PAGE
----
Select shady areas for the moss rocks for best results. Place real rocks throughout the landscape. Place the rocks first, before adding moss. Make irregular arrangements of stones heaped together and lying next to each other, the way they appear in nature. This effect works well near fountains, pools and under trees. Place boulders and large rocks toward the back of the arrangements with smaller rocks tumbled in front, as though they fell there.
Arrange smaller moss rocks as edging for shady flower beds or walkways. Line the rocks up side by side so they touch, placing them as a border for the flower bed or walkway. Using small moss rocks as edging also helps to reduce erosion.
Place moss boulders and large moss rocks at intervals in flower beds and other planting areas. Space them irregularly, with some forward and some toward the back, to create a natural effect.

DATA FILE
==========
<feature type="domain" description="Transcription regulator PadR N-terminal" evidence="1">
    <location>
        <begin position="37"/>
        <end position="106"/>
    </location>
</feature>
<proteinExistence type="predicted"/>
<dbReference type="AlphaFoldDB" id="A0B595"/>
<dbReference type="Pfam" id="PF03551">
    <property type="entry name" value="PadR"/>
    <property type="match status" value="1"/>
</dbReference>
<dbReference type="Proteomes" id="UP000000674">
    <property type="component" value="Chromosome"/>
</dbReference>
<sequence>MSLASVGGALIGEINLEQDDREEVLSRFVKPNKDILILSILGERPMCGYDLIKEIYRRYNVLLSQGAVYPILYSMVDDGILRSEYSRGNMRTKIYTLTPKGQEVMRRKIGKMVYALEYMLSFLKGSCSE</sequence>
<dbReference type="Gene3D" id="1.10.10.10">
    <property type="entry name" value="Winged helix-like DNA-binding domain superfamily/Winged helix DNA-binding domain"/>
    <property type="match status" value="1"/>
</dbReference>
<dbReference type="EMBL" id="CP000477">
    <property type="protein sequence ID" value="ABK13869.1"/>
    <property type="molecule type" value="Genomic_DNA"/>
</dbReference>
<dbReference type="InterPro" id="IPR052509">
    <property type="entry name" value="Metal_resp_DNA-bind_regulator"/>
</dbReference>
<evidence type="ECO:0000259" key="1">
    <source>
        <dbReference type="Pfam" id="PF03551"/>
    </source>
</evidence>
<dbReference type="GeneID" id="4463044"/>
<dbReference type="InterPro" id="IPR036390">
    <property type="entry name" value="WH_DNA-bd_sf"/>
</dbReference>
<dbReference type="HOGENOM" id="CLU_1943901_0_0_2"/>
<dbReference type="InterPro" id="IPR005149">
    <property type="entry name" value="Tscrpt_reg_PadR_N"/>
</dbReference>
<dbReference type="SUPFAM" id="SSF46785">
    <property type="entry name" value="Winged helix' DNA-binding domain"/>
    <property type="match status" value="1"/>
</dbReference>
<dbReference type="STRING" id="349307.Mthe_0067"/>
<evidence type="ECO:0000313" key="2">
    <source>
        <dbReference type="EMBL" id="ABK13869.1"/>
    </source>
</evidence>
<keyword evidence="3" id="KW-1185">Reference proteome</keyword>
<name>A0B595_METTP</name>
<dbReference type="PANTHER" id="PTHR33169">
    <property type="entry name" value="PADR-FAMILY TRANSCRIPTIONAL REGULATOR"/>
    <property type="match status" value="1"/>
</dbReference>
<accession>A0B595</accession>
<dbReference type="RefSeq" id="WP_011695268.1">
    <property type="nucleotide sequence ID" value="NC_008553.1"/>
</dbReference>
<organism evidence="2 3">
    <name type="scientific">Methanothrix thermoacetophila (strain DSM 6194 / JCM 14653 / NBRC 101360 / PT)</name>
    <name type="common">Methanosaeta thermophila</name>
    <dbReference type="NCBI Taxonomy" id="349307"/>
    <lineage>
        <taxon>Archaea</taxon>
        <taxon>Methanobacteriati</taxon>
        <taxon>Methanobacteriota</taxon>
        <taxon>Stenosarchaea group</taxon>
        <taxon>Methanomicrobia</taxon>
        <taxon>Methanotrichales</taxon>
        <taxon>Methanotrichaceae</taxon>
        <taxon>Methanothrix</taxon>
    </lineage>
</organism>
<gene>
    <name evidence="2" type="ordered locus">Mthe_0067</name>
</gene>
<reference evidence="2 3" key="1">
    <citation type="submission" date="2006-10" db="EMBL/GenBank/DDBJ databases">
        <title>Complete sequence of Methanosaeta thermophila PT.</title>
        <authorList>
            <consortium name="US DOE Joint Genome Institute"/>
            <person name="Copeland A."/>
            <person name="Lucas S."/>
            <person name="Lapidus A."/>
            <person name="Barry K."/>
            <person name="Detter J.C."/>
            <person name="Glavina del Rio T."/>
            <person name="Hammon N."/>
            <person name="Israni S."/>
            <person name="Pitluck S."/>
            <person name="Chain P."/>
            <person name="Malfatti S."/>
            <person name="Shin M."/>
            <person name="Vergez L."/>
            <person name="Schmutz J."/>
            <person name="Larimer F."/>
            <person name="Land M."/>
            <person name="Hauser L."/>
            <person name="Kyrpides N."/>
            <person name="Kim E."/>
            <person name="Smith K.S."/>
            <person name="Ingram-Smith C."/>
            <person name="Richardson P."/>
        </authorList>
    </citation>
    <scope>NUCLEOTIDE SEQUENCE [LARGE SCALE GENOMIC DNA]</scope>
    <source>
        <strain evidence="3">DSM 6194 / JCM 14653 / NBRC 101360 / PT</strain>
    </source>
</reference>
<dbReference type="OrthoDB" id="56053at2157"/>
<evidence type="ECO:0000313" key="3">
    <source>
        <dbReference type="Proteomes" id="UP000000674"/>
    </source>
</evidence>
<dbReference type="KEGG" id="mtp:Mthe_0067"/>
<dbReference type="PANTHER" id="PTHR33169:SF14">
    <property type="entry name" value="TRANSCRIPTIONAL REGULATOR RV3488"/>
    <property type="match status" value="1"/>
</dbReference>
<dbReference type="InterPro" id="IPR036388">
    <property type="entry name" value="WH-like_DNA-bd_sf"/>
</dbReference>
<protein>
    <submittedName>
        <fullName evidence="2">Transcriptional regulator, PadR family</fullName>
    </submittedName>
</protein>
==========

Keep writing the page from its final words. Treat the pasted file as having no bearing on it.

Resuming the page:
Create your own moss rocks with a mixture to help the moss grow. The Landscape Design Site recommends mixing porcelain clay with water, fish emulsion and live moss. Measure 3 cups of water into the bucket. Mix a large fistful of clay into the water and stir it in well. Stir in 1 cup fish emulsion. Tear 1 cup of live moss apart into small strands. Stir the moss into the mixture.
Apply the moss mixture with a paintbrush to real rocks and stones. Brush it on rocks used for landscaping accents, rock gardens and edging.